First Tennessee Bank had a problem.
Every month, it would send out a mass mailing designed to get customers to purchase a bank service they were not already using, such as a checking account or CD that had limited success.
By implementing a predictive analytics solution, First Tennessee was able to determine the likelihood of each individual customer to purchase each product in its portfolio. This helped the bank pinpoint product clusters and focus on the programs that delivered the best “sweet spots” for cross-selling opportunities. In just two months, First Tennessee received a 642 percent payback. And, that was just by using analytics in one area of its bank. (Read more here.)
First Tennessee saw the value in leveraging analytics to help guide better decision making.
“Other organizations,” according to Ian Ayres, best-selling author of Super Crunchers and Carrots and Sticks, “are presumptively screwing up if they’re not using predictive analytics.”
That is one of the themes that Ayres will be discussing at the upcoming IBM Financial Services Summit being held in Toronto (Sept. 25) and New York City (Sept. 27). Ayres will be speaking to leaders from the banking and insurance industries who are interested in improving marketing, customer service or sales performance, or who are responsible for risk and financial management.
“Predictive analytics is really powerful and helps organizations find what works in the world,” said Ayres.
Ayres breaks down predictive analytics into two key elements: regressions and randomizations. Regression refers to a variety of techniques to crunch data to find underlying drivers that will impact results and outcomes, and randomizations as a way to run experiments when you want to find the impact of decisions when historical data is lacking.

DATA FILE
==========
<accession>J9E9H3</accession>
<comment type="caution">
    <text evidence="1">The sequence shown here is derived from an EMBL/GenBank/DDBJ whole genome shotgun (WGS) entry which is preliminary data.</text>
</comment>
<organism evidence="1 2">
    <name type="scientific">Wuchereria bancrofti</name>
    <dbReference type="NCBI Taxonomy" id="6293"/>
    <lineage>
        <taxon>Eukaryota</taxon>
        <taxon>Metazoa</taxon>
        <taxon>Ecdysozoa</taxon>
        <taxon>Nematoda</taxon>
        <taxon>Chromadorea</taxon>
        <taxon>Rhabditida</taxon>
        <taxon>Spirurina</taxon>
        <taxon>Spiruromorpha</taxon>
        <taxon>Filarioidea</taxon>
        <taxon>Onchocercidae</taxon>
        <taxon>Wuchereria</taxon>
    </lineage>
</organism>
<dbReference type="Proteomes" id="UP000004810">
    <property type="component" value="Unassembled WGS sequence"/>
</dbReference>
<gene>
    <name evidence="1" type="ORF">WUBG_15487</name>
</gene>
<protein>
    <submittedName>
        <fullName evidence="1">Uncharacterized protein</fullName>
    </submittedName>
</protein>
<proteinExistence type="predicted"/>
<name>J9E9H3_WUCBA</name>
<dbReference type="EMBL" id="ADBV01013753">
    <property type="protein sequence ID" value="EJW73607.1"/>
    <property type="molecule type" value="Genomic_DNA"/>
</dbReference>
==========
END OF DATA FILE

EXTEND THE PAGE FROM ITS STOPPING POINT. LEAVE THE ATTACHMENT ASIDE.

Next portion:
For example, Infinity Insurance used these techniques to “score” its claims so it could provide a more efficient and accurate way to pinpoint fraud. As they gathered new information from customers, they could immediately determine whether claims were legitimate and qualified for immediate approval or were potentially fraudulent and should be further investigated – ultimately improving productivity and accuracy of the entire claims-handling process. (Read more here.)
Since writing Super Crunchers, Ayres admits that while the analytics revolution is moving forward, it is still incomplete.
“Most organizations are still not doing analytics with sufficient power,” said Ayres. “They need to learn how to streamline their consumption of predictive analytics – not only the initial decision to use the technology, but the ability to pull the trigger and change behaviors based on the results of the analysis.”
Ayres gives an example of organizations that say they have jumped on the big data bandwagon.
“You can always find businesses and leaders who say they have a big data set and are always analyzing it,” said Ayres. “But, it's harder to find organizations that say they have both analyzed it and changed any behavior because of it. The real value is to follow it through all the way to ROI.”
Obviously, changing behaviors inside organizations starts at the top and successful analytics-driven organizations need leaders who embrace the technology instead of being interested in “analytics window dressing.”
But, that’s only part of it, argues Ayres. Organizations also need the right staff with the necessary analytical skills to succeed.
“The U.S. would do well to make introductory statistics a central part of high school mathematics,” said Ayres. “After all, I'd guess that less than 3 percent of students actually use calculus in their daily lives compared to maybe 80 percent of students who use statistics. I don’t mean that those 80 percent are going to be hard-core number crunchers, but they will be consuming and conversant with statistics as part of their current job responsibilities.”
To Ayres' point, an increasing number of universities are beginning to have quantitative statistical courses as prerequisites for graduation, while other universities are launching Masters in Analytics programs, such as Michigan State University, Northwestern University and others.
In fact, Ayres was quick to point out the collaboration his current employer, Yale University, has with IBM to train the next generation of number crunchers.
“The word is out at Yale that those who possess a strong acumen in analytics have a leg up in the competitive job market,” said Ayres. “There is such clear evidence that money can be made for those with these skills.”
And speaking of making money, Ayres says he has a treat for those attending the IBM Financial Services Summit. He plans to share a new statistically-based approach to help customers better determine which 401k mutual funds will perform best. You might be surprised by his findings.
For more information on the event and to register, click here for Toronto and here for New York City.